The female lays 3-4 (sometimes 2-6) white eggs. Both adults share the incubation during 12-14 days, the male at night and part of the day. The chicks are fed by both parents. The male usually makes less feeding trips than the female, but it forages farther from the nest and brings more food. The young leave the nest about 21-25 days after hatching. They still depend on parents for food for a few weeks more.
This species produces a single brood per year, but replacement clutch is reported after nest failure.

The Black-backed Woodpecker has large range in which it is described as “uncommon”. However, the species can be common in coniferous forests affected by fire where it can find larvae of wood-boring beetles. The birds usually move large distances to find these suitable habitats.
The population trend is poorly known, but the species may face significant threat of habitat loss from suppression of fires, loss of mature forests and removal of snags by illegal logging.
But the species is not globally threatened, and the Black-backed Woodpecker is currently evaluated as Least Concern.

Fr: Pic à dos noir
Ang: Black-backed Woodpecker
All: Schwarzrückenspecht
Esp: Pico ártico
Ita: Picchio dorsonero
Nd: Zwartrugspecht
Sd: svartryggig hackspett


Tom Grey
Tom Grey's Bird Pictures & Tom Grey's Bird Pictures 2

William Price
PBase-tereksandpiper & Flickr William Price

Text by Nicole Bouglouan


HANDBOOK OF THE BIRDS OF THE WORLD Vol. 7 by Josep del Hoyo-Andrew Elliott-Jordi Sargatal – Lynx Edicions – ISBN: 8487334377

Woodpeckers of the World: The Complete Guide by Gerard Gorman – Editeur: A&C Black, 2014 – Helm Photographic Guides - ISBN: 1408147173, 9781408147177

WOODPECKERS, an identification guide of the woodpeckers of the world by Winkler Hans and Christie David – Helm – ISBN: 0395720435

Avibase (Denis Lepage)

Birdlife International

Birds of the World

All About Birds


Bird Web (Seattle Audubon Society)

Animal Diversity Web (University of Michigan Museum of Zoology) 

South Dakota Birds and Birding – (Terry L. Sohl)

Boreal Songbird Initiative

American Bird Conservancy

Black-backed woodpecker nest-tree preference in burned forests of the Sierra Nevada, California

What Bird-The ultimate Bird Guide (Mitchell Waite)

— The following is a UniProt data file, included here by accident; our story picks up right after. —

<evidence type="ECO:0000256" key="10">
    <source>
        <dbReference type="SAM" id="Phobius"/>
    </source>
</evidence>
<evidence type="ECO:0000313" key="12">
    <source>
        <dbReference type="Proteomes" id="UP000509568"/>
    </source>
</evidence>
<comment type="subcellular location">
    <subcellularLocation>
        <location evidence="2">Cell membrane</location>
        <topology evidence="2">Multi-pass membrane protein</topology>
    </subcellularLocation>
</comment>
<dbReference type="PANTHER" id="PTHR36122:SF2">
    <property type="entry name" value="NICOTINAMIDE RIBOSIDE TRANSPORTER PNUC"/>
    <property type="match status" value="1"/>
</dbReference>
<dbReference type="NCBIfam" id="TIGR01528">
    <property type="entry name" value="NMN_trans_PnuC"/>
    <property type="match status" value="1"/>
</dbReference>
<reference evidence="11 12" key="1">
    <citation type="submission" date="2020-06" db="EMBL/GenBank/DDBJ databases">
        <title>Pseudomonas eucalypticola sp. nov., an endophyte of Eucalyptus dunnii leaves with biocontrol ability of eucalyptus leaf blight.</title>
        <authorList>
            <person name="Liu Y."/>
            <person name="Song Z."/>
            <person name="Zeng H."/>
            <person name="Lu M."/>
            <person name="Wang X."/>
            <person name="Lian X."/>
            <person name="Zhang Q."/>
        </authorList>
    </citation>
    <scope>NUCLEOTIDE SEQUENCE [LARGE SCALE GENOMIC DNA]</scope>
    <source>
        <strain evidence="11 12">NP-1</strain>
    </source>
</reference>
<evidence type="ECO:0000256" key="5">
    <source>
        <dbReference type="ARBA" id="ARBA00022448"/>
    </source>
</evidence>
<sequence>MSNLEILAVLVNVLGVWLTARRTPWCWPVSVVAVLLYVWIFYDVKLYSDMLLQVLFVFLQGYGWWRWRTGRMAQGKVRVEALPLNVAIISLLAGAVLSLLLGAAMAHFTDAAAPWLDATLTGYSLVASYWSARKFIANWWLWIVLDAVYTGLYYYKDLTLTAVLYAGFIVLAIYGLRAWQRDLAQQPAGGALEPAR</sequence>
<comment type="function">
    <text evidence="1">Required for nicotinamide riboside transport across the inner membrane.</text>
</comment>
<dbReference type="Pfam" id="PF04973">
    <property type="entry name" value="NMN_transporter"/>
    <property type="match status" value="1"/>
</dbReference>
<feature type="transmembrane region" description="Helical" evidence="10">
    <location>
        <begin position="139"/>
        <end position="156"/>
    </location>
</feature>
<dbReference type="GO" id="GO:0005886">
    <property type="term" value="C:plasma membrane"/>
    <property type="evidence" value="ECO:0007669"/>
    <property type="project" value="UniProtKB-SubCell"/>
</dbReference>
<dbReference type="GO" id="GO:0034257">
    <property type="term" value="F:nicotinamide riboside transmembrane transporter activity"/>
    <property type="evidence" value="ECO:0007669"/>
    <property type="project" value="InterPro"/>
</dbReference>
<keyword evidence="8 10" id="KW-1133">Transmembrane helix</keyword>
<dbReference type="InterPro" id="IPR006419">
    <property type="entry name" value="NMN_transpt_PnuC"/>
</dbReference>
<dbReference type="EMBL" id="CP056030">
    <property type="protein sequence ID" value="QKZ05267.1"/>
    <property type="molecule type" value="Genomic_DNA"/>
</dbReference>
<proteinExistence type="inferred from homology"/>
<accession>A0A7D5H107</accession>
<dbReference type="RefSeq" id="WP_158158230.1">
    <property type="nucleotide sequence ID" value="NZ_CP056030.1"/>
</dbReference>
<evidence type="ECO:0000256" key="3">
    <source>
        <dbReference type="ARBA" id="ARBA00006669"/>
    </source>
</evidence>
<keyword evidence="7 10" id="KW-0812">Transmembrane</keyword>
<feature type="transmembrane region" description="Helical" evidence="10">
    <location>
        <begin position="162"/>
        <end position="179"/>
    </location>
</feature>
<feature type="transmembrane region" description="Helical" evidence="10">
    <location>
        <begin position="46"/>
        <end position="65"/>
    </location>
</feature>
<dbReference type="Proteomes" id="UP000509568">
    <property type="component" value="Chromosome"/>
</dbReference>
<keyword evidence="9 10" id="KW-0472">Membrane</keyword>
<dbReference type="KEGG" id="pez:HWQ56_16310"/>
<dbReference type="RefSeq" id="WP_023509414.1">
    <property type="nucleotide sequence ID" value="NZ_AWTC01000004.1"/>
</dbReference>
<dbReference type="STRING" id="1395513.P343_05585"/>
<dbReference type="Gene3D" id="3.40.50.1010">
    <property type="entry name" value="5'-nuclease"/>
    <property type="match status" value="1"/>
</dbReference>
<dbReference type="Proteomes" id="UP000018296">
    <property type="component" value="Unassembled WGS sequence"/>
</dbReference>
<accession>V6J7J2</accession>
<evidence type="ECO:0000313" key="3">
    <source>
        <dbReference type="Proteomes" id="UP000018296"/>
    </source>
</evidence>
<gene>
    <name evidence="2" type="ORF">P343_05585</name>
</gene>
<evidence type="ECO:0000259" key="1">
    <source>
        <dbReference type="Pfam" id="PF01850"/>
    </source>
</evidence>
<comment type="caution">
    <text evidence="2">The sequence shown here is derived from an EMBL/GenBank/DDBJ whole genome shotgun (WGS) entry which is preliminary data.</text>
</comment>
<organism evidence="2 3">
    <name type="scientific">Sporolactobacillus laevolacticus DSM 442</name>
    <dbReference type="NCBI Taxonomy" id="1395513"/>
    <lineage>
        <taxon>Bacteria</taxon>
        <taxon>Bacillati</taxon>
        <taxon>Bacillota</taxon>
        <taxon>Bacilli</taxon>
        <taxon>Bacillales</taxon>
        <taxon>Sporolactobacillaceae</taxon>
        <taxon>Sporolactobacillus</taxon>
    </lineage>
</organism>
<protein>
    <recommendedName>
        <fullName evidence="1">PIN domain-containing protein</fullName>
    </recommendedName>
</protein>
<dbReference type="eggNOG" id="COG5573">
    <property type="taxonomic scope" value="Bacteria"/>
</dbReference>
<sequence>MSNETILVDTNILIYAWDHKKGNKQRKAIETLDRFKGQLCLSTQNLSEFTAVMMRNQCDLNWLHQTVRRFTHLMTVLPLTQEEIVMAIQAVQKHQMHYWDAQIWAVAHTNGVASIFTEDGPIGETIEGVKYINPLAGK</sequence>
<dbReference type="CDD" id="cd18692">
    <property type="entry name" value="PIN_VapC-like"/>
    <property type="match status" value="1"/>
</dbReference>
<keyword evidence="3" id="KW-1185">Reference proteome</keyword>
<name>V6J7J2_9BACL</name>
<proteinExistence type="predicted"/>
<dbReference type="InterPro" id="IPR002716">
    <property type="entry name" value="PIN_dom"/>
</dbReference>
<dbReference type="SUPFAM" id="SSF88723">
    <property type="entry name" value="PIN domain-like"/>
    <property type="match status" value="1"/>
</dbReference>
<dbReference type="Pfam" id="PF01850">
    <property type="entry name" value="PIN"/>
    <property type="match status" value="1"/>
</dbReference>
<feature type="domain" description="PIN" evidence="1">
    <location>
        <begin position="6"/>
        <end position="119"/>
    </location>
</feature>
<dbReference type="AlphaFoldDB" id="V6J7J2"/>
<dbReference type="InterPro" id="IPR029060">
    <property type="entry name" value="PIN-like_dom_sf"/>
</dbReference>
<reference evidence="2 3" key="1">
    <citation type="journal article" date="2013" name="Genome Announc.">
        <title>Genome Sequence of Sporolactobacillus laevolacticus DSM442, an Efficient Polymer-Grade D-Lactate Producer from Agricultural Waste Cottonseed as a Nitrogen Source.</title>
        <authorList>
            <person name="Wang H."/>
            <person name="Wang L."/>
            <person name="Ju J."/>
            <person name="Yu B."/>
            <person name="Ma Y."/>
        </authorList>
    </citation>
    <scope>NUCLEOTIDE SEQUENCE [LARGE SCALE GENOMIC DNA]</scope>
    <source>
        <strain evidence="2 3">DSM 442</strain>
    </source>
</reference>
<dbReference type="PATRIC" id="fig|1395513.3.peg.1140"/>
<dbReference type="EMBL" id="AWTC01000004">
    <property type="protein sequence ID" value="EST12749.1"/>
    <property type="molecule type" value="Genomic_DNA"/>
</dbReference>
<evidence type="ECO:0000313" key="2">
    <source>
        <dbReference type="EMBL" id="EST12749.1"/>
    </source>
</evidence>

Wikipedia, the free encyclopaedia


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Summary cards


Black-backed Woodpecker
Picoides arcticus

Piciformes Order – Picidae Family

The Black-backed Woodpecker is a North American species found from W Alaska to Nova Scotia, a large range in which it is resident.   
It frequents boreal and montane forests of North America. The species is generally observed near recently burned forests. It feeds on insect larvae found below the bark of trunks of conifers and dead trees, especially the larvae of wood-boring beetles.
The Black-backed Woodpecker is monogamous. During the courtship displays, the yellow crest feathers play an important role to attract a female. They typically nest in tree cavity excavated by both mates. Both parents share the nesting duties.
The Black-backed Woodpecker is described as “uncommon” but the population is suspected to be stable, and currently, the species is not globally threatened.

Length: 23-25 cm
Wingspan: 43 cm
Weight: 61-88 g (71 g)

The Black-backed Woodpecker adult male has black head and upperparts. The back is uniformly glossy black. The upperwing is black with narrow white bars on primary and secondary flight-feathers, whereas the wing-coverts are glossy blue. The tail is mostly black with white outer rectrices.
On the underparts, throat, breast and belly are white. Body sides and flanks are white with black barring. The undertail is white.

On the black head, a white stripe extends from lores to below the ear-coverts and to the neck sides. The male shows a bright yellow crest and a fine white line behind the eye.
The slate-grey, straight bill is fairly long and chisel-shaped. The lower mandible is paler with sometimes horn-coloured base. The eyes are brown to red-brown. Legs and feet are dark grey to slaty grey.